So, even after all the loose talk, still nothing sparks a sporting debate quicker than the subject of nationality. Only if this week’s lesson is anything to go by, what we know and what we think we know can sometimes be two completely different things.
Part of the problem, it seems, is deciphering the difference between what it means to represent your country and what country represents you. It’s always been something of a moveable feast and you only need to run through the current list of Irish runners and cyclists, soccer and rugby players, swimmers, divers, rowers etc to appreciate that.
That’s because nationality, in the sporting context or otherwise, isn’t always decided on strictly fixed terms, and even less so these days. Although for those who do get to compete on the international stage, it should never be decided by something as hideously narrow-minded as the spelling of their name or the colour of their skin.
The sight of three young Irish athletes on the medal podium of European underage sprints championships within the past week was certainly conspicuous, and not just because these are events where in the past most Irish athletes have had to settle on being the also-rans.
Neatly divided across gold, silver and bronze, their achievement, even if at essentially developmental level, was significantly representative of the new generation of Irish athletes.
And that's not only because all three have an African background, all three the daughters of immigrants who had made Ireland their home over the last decade and more, but also because all three have roots in Irish athletics about as deep as they can go, coming up through the club and schools ranks as much as any young Irish athlete born here to a strictly Irish background (whatever that is).
Indeed each of their journeys into the sport and the now modest success that has come with it have in some way been carefully steered by the Irish athletics system, starting with the gold medal won by Gina Akpe-Moses over 100m at the European Under-20 championships in Grosetto, Italy last Friday.
Three years ago, not long after winning an intermediate sprint double at the Irish Schools championships in Tullamore, Gina Akpe-Moses was beaten. Not once, but twice. And worse still by the same athlete she’d beaten just a few weeks previous.
It was at the Schools Interprovincial championships in Santry. Then aged 15, and already the standout athlete at her school, St Vincent’s Dundalk, and her club, Blackrock AC, Akpe-Moses was gently taken aside by Fintan Reilly, one of her club mentors, and politely told she needed to become more disciplined with her training.
Talent, he told her, would only take her so far. The rest came down to hard work and dedication. Part of the issue there was Dundalk has no running track (and that’s another story), and also her parents, who immigrated here from Lagos, Nigeria when she was three years old, didn’t have the time or resources to be driving her around the country to races and proper training venues.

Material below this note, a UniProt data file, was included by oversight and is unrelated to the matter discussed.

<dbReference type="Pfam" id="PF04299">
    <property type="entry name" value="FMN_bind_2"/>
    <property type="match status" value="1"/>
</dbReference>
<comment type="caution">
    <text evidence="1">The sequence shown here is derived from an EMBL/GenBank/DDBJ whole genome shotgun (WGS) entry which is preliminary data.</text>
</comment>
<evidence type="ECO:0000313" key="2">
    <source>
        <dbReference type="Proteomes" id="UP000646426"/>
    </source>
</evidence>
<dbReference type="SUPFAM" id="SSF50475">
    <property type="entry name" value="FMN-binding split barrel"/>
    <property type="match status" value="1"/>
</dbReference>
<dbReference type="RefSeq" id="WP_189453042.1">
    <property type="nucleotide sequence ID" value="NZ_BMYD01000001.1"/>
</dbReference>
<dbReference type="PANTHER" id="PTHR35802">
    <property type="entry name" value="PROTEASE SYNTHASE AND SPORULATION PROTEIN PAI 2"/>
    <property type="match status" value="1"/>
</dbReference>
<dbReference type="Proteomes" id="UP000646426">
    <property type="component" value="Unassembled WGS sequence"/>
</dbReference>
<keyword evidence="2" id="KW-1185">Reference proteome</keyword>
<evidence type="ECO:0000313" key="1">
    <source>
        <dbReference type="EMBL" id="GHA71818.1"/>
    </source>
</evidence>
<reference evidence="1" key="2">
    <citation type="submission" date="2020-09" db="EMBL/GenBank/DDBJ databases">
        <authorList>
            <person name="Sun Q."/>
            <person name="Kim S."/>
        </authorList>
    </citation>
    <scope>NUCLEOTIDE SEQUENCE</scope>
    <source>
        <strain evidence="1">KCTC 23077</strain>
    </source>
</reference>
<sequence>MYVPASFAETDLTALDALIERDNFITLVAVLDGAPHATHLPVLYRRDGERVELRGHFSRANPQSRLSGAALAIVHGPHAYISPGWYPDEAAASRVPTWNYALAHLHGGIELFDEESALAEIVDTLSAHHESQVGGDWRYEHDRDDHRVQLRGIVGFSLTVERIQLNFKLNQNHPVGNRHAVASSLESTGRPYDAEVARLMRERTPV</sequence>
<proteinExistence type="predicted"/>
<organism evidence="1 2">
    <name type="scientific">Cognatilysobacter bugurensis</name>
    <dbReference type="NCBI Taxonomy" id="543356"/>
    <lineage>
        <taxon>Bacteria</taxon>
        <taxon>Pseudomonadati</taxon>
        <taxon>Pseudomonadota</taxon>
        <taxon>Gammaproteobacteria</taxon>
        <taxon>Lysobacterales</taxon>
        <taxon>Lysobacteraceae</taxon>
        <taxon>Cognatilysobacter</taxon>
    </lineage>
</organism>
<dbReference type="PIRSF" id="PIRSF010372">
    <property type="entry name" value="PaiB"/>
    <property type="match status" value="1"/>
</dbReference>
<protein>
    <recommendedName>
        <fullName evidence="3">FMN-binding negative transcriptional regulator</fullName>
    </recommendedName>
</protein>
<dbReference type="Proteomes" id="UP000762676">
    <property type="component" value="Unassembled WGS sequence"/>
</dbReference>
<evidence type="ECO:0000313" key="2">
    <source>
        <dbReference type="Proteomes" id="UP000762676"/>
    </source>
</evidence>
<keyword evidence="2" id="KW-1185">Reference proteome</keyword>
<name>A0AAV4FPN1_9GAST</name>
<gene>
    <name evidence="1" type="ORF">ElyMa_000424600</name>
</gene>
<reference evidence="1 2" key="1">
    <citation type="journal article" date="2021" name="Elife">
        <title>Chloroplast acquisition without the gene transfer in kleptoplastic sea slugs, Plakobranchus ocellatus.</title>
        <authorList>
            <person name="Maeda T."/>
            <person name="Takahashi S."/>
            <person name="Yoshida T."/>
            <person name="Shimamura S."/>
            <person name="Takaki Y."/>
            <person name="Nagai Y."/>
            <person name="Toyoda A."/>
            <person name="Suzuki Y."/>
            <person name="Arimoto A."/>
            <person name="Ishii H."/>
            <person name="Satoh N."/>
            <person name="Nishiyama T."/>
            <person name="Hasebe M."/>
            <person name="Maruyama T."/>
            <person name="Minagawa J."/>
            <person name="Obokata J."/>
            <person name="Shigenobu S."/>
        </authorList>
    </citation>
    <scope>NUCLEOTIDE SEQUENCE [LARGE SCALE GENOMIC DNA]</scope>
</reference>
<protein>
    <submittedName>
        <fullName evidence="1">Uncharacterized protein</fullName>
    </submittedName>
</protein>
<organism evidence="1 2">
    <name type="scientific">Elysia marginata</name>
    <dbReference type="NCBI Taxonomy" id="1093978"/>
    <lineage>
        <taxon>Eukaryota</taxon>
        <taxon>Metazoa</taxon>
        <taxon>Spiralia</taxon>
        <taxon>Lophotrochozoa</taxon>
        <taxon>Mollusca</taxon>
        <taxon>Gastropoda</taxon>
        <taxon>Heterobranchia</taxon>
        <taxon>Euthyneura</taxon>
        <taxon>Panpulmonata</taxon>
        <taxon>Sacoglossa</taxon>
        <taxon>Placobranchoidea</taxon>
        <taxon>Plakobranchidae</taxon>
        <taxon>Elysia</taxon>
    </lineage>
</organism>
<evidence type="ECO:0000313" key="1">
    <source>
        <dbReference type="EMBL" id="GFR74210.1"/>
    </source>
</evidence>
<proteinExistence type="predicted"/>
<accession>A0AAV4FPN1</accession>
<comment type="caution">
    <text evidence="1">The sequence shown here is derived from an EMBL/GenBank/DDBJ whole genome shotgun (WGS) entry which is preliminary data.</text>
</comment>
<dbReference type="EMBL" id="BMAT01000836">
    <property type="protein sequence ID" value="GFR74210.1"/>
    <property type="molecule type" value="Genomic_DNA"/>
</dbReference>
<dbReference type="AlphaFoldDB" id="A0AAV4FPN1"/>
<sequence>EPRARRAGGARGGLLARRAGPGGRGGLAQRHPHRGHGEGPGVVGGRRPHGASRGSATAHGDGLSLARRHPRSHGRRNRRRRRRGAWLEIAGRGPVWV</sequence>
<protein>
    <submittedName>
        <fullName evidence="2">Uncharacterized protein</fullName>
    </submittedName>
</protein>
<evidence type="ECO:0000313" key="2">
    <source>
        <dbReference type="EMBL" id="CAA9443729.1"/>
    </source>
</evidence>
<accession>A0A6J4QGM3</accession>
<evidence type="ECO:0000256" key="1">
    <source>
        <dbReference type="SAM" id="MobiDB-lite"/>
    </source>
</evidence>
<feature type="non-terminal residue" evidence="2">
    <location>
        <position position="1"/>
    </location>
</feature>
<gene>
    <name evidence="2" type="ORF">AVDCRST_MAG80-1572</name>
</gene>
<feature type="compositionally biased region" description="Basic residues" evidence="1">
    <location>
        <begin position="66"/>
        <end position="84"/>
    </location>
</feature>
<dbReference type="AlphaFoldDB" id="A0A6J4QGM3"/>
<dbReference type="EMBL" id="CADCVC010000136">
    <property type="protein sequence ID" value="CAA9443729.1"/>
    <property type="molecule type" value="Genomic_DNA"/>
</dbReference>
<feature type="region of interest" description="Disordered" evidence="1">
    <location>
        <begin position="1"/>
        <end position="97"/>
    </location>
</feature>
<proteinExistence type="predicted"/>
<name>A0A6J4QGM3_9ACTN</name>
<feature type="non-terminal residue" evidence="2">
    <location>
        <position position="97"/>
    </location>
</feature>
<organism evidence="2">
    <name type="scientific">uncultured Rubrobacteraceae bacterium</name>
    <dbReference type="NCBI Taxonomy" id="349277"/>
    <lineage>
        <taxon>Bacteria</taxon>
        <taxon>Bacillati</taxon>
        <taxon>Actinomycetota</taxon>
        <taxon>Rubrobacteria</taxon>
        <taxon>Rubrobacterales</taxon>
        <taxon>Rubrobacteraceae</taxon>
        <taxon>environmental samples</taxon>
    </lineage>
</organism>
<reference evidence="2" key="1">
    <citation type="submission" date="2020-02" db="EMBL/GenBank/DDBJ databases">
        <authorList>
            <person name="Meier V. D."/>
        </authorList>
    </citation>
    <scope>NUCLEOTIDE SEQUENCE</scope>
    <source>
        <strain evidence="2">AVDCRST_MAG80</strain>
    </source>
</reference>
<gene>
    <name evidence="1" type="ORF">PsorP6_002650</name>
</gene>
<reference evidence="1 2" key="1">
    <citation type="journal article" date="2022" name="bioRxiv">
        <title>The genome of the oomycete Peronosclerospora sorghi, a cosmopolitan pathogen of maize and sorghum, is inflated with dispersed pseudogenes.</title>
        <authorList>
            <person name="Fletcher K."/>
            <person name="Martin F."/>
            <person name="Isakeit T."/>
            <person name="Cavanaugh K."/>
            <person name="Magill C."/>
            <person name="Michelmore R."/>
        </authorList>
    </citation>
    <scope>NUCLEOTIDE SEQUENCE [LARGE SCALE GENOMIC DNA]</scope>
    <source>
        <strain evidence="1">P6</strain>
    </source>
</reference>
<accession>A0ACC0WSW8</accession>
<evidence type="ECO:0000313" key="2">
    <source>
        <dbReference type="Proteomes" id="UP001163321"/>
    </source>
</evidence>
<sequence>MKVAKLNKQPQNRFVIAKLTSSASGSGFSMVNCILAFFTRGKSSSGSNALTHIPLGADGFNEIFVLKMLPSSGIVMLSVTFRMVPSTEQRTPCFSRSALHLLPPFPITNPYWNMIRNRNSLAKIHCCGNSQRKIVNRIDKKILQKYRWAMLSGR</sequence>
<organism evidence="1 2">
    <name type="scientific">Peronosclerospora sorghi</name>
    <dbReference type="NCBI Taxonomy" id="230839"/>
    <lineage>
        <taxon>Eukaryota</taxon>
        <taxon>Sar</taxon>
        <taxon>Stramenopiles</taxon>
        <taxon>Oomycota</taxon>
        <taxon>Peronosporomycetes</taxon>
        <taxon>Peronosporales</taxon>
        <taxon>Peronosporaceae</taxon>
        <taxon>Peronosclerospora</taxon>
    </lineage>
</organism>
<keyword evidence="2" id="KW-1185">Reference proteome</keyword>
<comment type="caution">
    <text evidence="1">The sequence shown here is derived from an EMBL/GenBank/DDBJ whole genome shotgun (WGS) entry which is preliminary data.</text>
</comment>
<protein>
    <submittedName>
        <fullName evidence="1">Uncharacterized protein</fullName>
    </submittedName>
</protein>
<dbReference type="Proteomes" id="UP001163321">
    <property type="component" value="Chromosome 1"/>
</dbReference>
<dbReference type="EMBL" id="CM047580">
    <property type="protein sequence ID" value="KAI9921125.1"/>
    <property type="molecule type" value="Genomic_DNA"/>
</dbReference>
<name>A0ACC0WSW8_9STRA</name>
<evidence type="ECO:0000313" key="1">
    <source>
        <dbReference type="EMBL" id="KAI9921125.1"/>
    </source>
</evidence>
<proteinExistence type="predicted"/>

So Reilly set her up with sprints coach John Shields in Dublin, and from then on, her older sister Joy took her down either by train or bus to the Morton Stadium, twice a week, in order to seek those necessary improvements. Akpe-Moses was determined to make it, and the following summer, made her Irish international debut, winning the silver medal over 200m at the European Youth Olympics over 200m in Tbilisi.
“She’s always been an integral member of our club, and we’ll always see her as a Dundalk person,” says Reilly. “She went to primary school here, then secondary school at St Vincent’s, and her sister Joy did her Leaving Cert there. Education was a big, big focus for the parents.”
Around the same time, the family moved again to Birmingham, and for a while she wasn't sure how that would work out. Joining up with Birchfield Harriers, and club coach Andy Paul, the move turned out to be a blessing in disguise, given their world-class training facilities, although Akpe-Moses insisted she would continue to race for her club, Blackrock AC, and also Ireland.
“I wouldn’t see myself ever changing country, after so long,” she says. “I think that would feel like a bit of a betrayal if I decided that. I’ve always had great support, great encouragement, from Athletics Ireland.”
By Tuesday afternoon, Patience Jumbo-Gula, another young Dundalk athlete from the St Gerard's club, and also at school at St Vincent's, had won the bronze medal in the 100m at the European Youth Olympics in Gyor, Hungary, at age 16, her marginally wind-aided 11.59 seconds actually faster than what Akpe-Moses ran to win gold.
Not long after crossing the line, Jumbo-Gula was embraced by Irish team-mate Rhasidat Adeleke, who runs with Tallaght AC and last month won a junior sprint double at the Irish Schools championships running in the colours of Presentation Community College in Terenure. Adeleke is still just 14, very young even by Youth Olympics standards, yet came out on Thursday afternoon and won the silver medal over 200m, also with a slightly wind-assisted personal best of 23.81 seconds.
What both unites and perhaps sets apart these three is the fact they’ve never known themselves to be anything other than an Irish athlete. Which also makes them completely separate to the debate over the transfer of allegiance, and why the IAAF froze their rule on that earlier this year such was its widespread abuse or at least lack of respect.
What they also represent is that ever-increasing percentage of the Irish population which comprises foreign nationals, their success of the past week not just a natural progression for Irish athletics but surely soon something all of Irish sport can learn from.